In January 2007, just eight months out from the next Rugby World Cup, Pivac resigned and headed back to New Zealand stressing family reasons.
Fiji meanwhile, beat Wales, Japan and Canada en route to qualifying for the quarter-finals of the 2007 World Cup in France, where they were ultimately knocked out by eventual winners South Africa.
Back to NZ and a coaching break
Within a month of his return home, Pivac was hired as the coach of North Harbour – an appointment which meant he had been head coach of all three provinces in the Blues region.
His spell in charge of North Harbour was less fruitful than his days with Northland and Auckland, however, as having taken over from Alan Pollock – whose team had won the Ranfurly Shield off Canterbury – Harbour lost the Shield with a record 7-52 loss to Waikato.
They finished ninth in the Air NZ Cup after his first campaign, and stuttered to a 12th-place finish in 2008, after which Pivac resigned – the same year in which Warren Gatland took charge of his first Wales game.
For the next three years, Pivac took a break from coaching before Auckland came calling again in 2011.
The summer of 2014 then changed everything again.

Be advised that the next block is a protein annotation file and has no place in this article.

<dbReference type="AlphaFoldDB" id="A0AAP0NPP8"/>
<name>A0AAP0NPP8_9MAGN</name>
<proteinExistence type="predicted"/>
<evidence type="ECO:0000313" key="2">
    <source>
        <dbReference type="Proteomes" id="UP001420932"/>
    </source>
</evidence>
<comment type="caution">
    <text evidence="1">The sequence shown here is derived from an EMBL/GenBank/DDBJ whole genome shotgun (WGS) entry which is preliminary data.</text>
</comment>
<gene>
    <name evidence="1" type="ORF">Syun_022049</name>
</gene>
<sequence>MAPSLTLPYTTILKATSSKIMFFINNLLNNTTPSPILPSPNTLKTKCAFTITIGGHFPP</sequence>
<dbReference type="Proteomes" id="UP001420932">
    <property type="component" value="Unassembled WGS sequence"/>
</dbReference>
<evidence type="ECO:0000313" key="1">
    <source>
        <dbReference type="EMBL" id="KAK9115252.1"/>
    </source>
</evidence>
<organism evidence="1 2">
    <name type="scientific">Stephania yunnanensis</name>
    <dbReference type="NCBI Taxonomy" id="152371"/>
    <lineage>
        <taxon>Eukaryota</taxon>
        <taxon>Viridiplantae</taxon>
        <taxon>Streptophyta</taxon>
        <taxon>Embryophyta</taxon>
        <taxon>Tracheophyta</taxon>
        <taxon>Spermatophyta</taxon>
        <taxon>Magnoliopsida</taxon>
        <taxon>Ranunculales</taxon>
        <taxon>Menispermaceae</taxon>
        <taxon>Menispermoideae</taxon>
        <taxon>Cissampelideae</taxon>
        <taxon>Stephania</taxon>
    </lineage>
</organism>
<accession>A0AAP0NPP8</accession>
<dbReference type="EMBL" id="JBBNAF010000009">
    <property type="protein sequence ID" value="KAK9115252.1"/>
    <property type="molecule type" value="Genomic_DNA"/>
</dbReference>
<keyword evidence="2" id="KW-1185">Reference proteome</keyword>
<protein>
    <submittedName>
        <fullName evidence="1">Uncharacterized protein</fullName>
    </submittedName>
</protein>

Into West Wales
Settled within the Auckland set-up, a visit from then Scarlets head coach Simon Easterby in 2014 convinced Pivac to join the Welsh region as assistant coach – in no small part due to Easterby’s willingness to travel over 11,000 miles to speak to him.
Pivac replaced the outgoing Danny Wilson, and when Easterby was lured into the Ireland set-up by Joe Schmidt in August, mere months after Pivac’s arrival, the Kiwi was promoted to head coach.
He finished sixth during his first PRO12 campaign and fifth the year after, while 2016/17 saw him lead the Scarlets to a stunning PRO12 triumph – their first silverware for 13 years, defeating Leinster away in the semi-final with 14 men, and Munster in the final in Dublin.
The following year he backed it up by guiding the Scarlets to just their second ever European Cup semi-final – succumbing to eventual winners Leinster – and a successive league final – losing out to the same opposition.
All the while, Scarlets became known for playing a rip-roaring brand of attacking rugby, filled with offloads, counter-attacks and great pace.
Into the hot seat…
And so we get to the present day, and confirmation that Pivac will become the next Wales head coach upon Gatland’s leaving after the 2019 Rugby World Cup in Japan.
0:54 Wayne Pivac gives us his thoughts after being named Warren Gatland's replacement following the 2019 World Cup
He’s likely to take Wales legend Stephen Jones with him, who has performed superbly by all accounts as Scarlets’ attack coach.
Can they bring the type of play which has served the Scarlets so well into the national team? Can they thrive to the same extent?
What will the next 14 months be like? Who will replace Pivac at the Scarlets?
There’s still plenty of questions to answer but the main one in Welsh rugby – who will replace Gatland – has now been resolved.